Jeff Lazerson, president, Mortgage Grader, Laguna Niguel, Calif.
rti-arrow-down
down
The Fed left rates unchanged Wednesday and the appetite from MBS investors has kept rates pretty consistent from the end of March. Look for rates to remain consistent, but day-to-day changes should be expected. It's still prudent to lock early in the application process.
Jim Sahnger, mortgage consultant, Palm Beach Financial Network, Stuart, Fla.
rti-arrow-unchanged
unchanged
Bankrate's analystsPanel
Nervousness about Europe will keep U.S. rates low, and the Fed is in no hurry to change that.
Greg McBride, CFA, senior financial analyst, Bankrate.com, North Palm Beach, Fla.
rti-arrow-unchanged
unchanged
On a week-to-week basis, mortgage rates have been remarkably stable.
Holden Lewis, senior reporter, Bankrate.com, North Palm Beach, Fla.
rti-arrow-unchanged
unchanged
Mortgage bonds look like a much better investment than they did six months ago. That should help to tame rates for the time being.
Chris Kissell, senior editor, Bankrate.com, North Palm Beach, Fla.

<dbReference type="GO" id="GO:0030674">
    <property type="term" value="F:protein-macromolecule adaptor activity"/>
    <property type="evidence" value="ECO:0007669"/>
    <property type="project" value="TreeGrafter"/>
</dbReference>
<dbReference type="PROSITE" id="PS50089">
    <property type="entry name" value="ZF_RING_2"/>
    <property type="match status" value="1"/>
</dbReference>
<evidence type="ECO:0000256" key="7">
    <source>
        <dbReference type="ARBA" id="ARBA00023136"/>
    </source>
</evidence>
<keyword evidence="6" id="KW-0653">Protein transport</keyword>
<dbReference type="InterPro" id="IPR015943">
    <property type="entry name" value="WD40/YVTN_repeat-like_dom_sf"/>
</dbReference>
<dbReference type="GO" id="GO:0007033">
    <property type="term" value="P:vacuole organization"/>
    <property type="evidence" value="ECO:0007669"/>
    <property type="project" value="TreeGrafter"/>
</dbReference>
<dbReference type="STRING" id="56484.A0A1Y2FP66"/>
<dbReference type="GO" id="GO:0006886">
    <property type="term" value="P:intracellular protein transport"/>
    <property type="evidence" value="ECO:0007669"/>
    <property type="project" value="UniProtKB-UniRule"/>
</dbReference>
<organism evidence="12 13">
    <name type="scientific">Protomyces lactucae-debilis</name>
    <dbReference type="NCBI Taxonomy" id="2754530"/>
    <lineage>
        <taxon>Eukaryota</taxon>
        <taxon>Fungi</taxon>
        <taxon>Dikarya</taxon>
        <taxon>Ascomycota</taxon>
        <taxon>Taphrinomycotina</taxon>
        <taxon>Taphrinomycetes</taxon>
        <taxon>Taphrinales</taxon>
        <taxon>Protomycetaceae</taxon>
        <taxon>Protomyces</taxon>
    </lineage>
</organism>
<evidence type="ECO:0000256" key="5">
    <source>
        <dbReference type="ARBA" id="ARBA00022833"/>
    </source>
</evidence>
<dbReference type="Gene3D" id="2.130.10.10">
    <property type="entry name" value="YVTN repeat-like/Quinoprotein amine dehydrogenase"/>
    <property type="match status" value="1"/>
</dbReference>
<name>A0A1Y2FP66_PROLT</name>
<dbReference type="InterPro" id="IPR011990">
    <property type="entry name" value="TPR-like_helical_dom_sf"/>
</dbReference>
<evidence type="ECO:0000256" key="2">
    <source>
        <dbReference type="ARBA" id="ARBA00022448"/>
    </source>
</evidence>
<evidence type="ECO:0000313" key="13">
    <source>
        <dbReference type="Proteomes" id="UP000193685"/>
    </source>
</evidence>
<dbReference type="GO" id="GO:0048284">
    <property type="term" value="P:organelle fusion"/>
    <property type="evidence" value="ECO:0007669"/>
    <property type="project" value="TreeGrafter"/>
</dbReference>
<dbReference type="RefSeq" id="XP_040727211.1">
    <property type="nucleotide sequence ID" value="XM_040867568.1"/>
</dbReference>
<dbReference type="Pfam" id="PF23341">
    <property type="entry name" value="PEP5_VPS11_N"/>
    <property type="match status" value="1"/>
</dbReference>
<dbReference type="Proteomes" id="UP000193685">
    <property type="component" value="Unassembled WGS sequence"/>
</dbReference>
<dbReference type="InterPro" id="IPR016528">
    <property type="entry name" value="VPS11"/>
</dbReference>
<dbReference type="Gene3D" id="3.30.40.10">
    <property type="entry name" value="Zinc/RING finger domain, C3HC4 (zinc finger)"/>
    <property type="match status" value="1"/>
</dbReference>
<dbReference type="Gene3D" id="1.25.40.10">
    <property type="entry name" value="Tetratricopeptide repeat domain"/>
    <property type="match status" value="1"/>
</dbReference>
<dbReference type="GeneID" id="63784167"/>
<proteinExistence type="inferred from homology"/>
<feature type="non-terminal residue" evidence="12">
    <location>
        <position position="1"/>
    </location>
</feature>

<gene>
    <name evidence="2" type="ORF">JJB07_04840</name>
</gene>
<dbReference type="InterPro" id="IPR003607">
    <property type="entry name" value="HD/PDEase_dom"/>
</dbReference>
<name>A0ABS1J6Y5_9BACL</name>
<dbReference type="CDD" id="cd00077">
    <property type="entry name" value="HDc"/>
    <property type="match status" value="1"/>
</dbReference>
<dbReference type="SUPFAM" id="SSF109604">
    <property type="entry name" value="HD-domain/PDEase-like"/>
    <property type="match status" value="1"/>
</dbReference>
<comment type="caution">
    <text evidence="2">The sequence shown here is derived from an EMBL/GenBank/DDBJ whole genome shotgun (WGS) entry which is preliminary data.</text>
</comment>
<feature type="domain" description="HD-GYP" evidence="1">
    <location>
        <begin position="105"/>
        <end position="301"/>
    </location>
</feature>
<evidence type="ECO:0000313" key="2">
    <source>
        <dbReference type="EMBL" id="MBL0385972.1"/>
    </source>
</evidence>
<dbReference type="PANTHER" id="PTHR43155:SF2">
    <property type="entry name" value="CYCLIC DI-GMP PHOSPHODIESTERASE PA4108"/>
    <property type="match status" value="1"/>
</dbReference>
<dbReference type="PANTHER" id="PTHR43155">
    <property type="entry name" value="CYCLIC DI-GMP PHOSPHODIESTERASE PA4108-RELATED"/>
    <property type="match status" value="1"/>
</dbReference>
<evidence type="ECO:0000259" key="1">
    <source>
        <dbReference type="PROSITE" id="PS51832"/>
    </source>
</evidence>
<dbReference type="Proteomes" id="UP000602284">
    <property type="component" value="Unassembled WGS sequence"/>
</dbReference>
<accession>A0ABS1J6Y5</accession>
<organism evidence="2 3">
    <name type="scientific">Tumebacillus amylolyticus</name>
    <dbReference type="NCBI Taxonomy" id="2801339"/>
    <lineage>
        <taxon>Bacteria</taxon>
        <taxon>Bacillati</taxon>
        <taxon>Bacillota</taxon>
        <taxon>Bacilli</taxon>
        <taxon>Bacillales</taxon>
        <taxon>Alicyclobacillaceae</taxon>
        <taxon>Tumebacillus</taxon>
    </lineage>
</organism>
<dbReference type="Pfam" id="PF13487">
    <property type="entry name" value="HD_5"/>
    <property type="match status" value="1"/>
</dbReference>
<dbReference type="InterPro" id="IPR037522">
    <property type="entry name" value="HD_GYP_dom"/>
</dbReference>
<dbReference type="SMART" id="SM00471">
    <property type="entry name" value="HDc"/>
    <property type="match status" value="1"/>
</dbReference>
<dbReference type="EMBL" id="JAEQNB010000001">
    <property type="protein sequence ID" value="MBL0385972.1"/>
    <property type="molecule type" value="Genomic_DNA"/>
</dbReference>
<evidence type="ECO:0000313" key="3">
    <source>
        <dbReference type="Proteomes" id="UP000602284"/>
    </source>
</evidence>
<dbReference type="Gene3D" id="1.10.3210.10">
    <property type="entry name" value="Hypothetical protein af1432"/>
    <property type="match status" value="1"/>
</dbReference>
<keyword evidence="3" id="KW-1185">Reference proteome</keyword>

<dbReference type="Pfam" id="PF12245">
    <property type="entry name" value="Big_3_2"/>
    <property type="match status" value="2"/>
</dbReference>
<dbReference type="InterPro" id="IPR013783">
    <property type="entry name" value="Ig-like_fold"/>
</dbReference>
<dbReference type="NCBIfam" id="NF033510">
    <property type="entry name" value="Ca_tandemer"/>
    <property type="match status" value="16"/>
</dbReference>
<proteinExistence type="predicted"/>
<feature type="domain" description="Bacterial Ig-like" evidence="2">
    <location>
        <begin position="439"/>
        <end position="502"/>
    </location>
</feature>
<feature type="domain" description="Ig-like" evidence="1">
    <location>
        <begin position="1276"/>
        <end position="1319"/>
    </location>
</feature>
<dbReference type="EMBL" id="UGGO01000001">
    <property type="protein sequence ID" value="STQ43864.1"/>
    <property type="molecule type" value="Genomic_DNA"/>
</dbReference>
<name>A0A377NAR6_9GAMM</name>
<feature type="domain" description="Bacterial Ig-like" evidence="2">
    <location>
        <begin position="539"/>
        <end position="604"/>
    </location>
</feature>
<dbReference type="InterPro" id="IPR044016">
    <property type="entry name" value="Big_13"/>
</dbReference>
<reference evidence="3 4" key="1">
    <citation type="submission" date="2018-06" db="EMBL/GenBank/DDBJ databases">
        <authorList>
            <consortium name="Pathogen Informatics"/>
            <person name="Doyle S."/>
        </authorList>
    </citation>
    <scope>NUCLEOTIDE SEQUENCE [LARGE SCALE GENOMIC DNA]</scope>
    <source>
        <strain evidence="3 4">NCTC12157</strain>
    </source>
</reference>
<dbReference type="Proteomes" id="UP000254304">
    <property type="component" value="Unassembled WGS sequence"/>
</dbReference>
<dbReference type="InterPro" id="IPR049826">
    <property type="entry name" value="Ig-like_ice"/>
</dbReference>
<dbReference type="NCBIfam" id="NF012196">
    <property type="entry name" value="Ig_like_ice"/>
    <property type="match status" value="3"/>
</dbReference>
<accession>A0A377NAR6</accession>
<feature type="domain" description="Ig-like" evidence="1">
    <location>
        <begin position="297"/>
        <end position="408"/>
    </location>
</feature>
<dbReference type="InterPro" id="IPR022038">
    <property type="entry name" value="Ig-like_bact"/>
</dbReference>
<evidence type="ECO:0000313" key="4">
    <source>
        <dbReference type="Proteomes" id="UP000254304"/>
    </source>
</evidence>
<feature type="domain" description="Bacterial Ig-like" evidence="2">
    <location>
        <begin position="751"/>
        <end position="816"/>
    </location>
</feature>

rti-arrow-unchanged
unchanged

About the Bankrate.com Rate Trend Index
Bankrate.com surveys experts in the banking and mortgage fields to see if they believe certificate of deposit and mortgage rates will rise, fall or remain relatively unchanged. For the deposit index, the panel comprises banks, thrifts and credit unions that directly offer FDIC-insured certificates of deposit to the end consumer. For the mortgage index, the panel comprises mortgage bankers, mortgage brokers and other industry experts who provide residential first mortgages to consumers. Results from Bankrate.com's CD Rate Trend Index will be released monthly. Results from Bankrate.com's Mortgage Rate Trend Index will be released each Thursday.

advertisement

Show Bankrate's community sharing policy
          Connect with us
advertisement
MORTGAGE & REAL ESTATE NEWSLETTER

Timely market news and advice for consumers ready to buy, sell or invest in real estate. Delivered weekly.

Blog

Polyana da Costa

Home prices rise at slower pace

Home price growth has slowed significantly. Should you be concerned?  ... Read more

advertisement
Partner Center
advertisement

Connect with us